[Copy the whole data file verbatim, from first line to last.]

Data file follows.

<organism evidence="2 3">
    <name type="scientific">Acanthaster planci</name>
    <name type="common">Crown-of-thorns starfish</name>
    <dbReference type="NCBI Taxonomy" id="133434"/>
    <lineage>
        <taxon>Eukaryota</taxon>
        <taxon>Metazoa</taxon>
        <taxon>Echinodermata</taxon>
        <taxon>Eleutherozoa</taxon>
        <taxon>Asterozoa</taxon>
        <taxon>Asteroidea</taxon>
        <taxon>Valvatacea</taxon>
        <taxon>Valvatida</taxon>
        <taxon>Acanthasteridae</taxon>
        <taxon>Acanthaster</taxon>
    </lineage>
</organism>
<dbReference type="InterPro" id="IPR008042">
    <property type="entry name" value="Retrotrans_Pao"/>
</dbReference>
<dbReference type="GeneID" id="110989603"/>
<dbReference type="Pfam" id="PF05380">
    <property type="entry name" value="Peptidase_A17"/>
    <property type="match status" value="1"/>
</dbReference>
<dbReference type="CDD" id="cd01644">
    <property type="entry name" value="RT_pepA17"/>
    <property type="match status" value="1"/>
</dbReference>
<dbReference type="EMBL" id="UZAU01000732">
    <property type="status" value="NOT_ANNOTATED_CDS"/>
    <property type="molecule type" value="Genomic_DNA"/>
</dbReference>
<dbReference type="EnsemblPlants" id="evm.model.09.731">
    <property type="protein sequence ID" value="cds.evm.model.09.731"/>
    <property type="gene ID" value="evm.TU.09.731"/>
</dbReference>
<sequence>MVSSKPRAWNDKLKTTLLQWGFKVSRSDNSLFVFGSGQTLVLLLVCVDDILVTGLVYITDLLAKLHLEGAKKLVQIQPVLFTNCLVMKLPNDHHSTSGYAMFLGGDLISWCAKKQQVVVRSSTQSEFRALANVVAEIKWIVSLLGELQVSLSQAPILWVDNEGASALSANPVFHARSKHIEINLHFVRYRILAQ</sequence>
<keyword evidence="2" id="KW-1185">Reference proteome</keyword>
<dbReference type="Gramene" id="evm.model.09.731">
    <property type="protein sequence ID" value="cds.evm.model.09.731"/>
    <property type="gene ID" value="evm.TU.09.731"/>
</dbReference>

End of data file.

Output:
<organism evidence="2 3">
    <name type="scientific">Acanthaster planci</name>
    <name type="common">Crown-of-thorns starfish</name>
    <dbReference type="NCBI Taxonomy" id="133434"/>
    <lineage>
        <taxon>Eukaryota</taxon>
        <taxon>Metazoa</taxon>
        <taxon>Echinodermata</taxon>
        <taxon>Eleutherozoa</taxon>
        <taxon>Asterozoa</taxon>
        <taxon>Asteroidea</taxon>
        <taxon>Valvatacea</taxon>
        <taxon>Valvatida</taxon>
        <taxon>Acanthasteridae</taxon>
        <taxon>Acanthaster</taxon>
    </lineage>
</organism>
<dbReference type="InterPro" id="IPR008042">
    <property type="entry name" value="Retrotrans_Pao"/>
</dbReference>
<dbReference type="GeneID" id="110989603"/>
<dbReference type="Pfam" id="PF05380">
    <property type="entry name" value="Peptidase_A17"/>
    <property type="match status" value="1"/>
</dbReference>
<dbReference type="CDD" id="cd01644">
    <property type="entry name" value="RT_pepA17"/>
    <property type="match status" value="1"/>
</dbReference>
<dbReference type="EMBL" id="UZAU01000732">
    <property type="status" value="NOT_ANNOTATED_CDS"/>
    <property type="molecule type" value="Genomic_DNA"/>
</dbReference>
<dbReference type="EnsemblPlants" id="evm.model.09.731">
    <property type="protein sequence ID" value="cds.evm.model.09.731"/>
    <property type="gene ID" value="evm.TU.09.731"/>
</dbReference>
<sequence>MVSSKPRAWNDKLKTTLLQWGFKVSRSDNSLFVFGSGQTLVLLLVCVDDILVTGLVYITDLLAKLHLEGAKKLVQIQPVLFTNCLVMKLPNDHHSTSGYAMFLGGDLISWCAKKQQVVVRSSTQSEFRALANVVAEIKWIVSLLGELQVSLSQAPILWVDNEGASALSANPVFHARSKHIEINLHFVRYRILAQ</sequence>
<keyword evidence="2" id="KW-1185">Reference proteome</keyword>
<dbReference type="Gramene" id="evm.model.09.731">
    <property type="protein sequence ID" value="cds.evm.model.09.731"/>
    <property type="gene ID" value="evm.TU.09.731"/>
</dbReference>